Everyone knows that rest from training is important, but not that many people actually know why or what it is that happens during rest to influence muscle growth.
Muscles don’t grow while your smashing out a set, it is just the spark that has the potential to start the process.
During training is when the fibres are broken down and anabolic hormones are released but it is during rest that the fibres are repaired and the hormones and nutrition play their part!
HOW CAN REST MAKE ME BIGGER?
Rest days give the body a break from the destructive processes of fibre breakdown. It begins to adapt to the training that has gone before. Resistance training and fibre breakdown is a stress on the body, a stress it doesn’t like – as signalled by the pain in your muscles post training (DOMS).
The body doesn’t have goals, it doesn’t plan to gain muscle for the sake of aesthetics or competition, and it just knows stress and how to deal with it.
Like any adaptive organism, it takes steps to avoid this stress in the future (when the right nutrition is available.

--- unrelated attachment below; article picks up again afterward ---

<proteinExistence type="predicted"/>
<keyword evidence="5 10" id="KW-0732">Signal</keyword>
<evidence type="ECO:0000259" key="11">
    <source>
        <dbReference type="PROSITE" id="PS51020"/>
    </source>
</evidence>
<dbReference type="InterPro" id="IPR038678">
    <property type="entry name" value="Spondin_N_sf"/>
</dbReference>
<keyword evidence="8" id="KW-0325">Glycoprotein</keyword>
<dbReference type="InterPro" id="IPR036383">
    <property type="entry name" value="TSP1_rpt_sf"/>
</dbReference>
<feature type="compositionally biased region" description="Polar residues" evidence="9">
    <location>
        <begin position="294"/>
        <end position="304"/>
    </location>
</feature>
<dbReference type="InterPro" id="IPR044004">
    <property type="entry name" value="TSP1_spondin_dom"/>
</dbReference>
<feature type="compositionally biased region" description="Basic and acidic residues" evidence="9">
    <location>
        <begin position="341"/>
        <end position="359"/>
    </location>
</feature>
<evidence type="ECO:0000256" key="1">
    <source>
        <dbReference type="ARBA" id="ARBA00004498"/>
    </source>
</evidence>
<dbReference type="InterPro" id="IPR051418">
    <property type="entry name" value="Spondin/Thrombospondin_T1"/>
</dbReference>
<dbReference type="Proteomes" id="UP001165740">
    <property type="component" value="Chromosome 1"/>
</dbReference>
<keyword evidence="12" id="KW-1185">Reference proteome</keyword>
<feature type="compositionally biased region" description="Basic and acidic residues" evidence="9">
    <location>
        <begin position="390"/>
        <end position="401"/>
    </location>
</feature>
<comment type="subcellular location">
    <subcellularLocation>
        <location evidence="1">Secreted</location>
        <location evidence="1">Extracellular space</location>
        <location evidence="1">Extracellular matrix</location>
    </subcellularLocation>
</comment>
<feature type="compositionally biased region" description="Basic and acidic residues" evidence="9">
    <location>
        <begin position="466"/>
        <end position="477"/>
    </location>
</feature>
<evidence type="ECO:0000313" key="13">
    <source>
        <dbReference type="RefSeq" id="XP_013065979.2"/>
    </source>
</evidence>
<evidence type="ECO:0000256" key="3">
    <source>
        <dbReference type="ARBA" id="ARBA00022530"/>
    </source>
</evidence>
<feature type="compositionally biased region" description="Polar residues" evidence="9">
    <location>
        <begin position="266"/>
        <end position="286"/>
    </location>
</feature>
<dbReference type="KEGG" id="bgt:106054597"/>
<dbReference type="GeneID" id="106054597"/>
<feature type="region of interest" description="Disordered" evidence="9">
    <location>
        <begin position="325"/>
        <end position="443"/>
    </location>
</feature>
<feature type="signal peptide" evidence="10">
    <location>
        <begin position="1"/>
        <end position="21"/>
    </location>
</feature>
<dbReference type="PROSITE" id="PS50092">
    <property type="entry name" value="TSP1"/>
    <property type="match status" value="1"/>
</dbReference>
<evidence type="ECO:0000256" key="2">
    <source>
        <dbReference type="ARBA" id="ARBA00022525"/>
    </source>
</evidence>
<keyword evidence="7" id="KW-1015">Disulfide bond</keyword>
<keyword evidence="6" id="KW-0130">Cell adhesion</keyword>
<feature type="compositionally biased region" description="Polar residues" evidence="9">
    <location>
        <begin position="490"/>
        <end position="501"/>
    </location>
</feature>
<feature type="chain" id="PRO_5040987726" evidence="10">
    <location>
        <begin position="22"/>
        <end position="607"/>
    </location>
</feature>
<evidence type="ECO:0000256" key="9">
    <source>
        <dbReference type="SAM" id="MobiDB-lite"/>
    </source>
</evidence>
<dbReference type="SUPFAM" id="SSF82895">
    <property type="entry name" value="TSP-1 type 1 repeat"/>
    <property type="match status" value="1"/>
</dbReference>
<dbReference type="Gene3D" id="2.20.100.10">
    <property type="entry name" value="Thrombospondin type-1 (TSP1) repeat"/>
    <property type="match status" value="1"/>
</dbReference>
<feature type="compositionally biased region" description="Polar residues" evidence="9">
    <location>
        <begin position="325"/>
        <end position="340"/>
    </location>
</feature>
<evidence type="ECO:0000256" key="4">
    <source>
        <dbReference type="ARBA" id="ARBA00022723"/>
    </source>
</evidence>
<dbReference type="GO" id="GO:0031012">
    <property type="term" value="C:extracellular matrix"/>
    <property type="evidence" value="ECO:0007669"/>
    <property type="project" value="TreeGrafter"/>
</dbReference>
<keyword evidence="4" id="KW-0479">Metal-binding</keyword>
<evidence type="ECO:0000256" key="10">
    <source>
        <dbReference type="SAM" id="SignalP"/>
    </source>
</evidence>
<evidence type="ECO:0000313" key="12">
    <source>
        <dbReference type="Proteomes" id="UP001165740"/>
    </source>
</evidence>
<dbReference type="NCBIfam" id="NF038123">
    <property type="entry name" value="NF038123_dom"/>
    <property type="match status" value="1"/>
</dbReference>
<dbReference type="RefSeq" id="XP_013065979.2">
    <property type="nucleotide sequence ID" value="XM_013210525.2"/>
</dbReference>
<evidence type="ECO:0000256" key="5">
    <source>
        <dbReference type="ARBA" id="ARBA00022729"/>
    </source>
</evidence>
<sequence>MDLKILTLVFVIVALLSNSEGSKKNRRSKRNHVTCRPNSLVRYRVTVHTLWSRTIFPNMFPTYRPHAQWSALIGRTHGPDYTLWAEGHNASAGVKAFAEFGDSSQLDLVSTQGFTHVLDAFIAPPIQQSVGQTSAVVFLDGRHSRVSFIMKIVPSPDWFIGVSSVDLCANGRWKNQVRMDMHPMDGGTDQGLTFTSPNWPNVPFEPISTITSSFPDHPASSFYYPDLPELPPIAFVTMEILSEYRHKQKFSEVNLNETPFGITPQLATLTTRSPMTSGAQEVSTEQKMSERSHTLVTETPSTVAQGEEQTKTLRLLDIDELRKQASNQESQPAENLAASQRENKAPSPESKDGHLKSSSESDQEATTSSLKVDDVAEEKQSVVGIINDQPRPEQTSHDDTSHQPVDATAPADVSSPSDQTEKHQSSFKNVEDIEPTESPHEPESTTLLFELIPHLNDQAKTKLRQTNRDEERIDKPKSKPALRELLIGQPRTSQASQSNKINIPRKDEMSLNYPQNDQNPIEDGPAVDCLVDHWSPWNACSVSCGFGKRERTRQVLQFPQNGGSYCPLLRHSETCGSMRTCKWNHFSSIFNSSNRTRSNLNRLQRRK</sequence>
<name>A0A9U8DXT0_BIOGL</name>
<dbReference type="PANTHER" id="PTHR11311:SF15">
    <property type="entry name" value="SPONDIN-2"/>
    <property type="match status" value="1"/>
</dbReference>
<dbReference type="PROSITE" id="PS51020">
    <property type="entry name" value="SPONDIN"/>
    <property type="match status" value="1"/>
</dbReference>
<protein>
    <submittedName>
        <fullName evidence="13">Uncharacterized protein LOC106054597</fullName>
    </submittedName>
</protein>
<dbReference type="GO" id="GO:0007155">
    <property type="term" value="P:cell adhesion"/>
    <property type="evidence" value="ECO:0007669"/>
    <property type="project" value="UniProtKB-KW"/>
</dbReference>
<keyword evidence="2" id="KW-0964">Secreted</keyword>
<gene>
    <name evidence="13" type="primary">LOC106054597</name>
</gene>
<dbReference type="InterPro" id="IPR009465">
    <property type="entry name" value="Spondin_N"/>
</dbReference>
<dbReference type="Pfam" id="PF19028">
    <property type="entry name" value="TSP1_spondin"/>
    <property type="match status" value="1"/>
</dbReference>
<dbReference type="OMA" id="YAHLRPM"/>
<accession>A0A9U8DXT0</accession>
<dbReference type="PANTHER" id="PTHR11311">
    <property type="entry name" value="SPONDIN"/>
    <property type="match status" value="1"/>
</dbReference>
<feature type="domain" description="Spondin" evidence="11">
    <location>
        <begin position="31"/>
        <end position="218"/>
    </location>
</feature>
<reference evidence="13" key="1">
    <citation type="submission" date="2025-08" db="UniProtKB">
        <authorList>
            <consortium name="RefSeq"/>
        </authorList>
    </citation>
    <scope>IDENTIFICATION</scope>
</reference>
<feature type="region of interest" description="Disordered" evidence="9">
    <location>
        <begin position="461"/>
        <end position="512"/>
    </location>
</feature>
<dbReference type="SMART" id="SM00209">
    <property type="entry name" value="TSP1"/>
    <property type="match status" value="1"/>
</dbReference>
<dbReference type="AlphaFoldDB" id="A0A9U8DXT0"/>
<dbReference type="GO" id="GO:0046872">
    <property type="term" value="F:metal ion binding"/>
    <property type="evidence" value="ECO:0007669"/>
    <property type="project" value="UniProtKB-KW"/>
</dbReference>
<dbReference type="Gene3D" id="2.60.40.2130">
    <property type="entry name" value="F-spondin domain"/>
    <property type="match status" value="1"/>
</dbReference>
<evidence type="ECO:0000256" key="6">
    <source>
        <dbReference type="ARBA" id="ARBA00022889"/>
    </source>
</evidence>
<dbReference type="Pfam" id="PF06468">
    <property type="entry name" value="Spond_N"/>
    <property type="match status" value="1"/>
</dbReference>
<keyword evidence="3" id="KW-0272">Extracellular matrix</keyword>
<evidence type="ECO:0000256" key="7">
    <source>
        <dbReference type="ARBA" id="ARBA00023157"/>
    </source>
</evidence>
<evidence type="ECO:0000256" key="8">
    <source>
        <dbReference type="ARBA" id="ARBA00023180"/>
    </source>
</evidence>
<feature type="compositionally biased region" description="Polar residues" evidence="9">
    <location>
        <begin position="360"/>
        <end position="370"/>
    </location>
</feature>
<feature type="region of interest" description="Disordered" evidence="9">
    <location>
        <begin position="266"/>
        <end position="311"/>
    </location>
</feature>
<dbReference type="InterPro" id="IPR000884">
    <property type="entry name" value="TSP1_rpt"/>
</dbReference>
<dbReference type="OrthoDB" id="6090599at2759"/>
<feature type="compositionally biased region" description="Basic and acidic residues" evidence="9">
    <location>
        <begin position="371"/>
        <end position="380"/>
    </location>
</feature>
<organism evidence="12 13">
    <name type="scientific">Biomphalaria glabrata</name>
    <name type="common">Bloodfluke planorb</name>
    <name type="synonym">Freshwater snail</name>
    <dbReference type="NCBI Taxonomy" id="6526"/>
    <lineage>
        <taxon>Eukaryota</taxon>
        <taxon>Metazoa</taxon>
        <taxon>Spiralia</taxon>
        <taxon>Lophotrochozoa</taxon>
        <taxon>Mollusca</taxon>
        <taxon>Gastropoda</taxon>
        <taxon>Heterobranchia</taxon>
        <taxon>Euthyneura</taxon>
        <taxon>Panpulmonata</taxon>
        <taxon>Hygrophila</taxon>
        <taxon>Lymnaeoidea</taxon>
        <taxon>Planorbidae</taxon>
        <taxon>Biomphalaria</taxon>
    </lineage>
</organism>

This is the actual hypertrophy event so to speak and it occurs in two potential ways, either the body will repair the present muscle fibres and make them thicker and thus stronger, or it will create new muscle fibres, thus also increasing the potential strength of the muscle.
A simple, rough illustration being, if you wanted to tow a car up a hill you would use a towrope. If the rope snapped, you would not tie a rope of the same thickness around again as it can’t handle the load. You would either get a second rope or you would get a thicker rope. The body adapts to repeated stress in much the same way.
This all occurs during your rest periods, thus to forgo rest and continue to train without it, is to severely limit or even stop this process.
HOW DO I “REST”?
Though it’s a big part of it, rest does not mean sleep, but in general terms it is a break from the activity you are resting from. This could be going to play some football with friends or taking a cycle. Light cardio won’t ‘kill your gains’.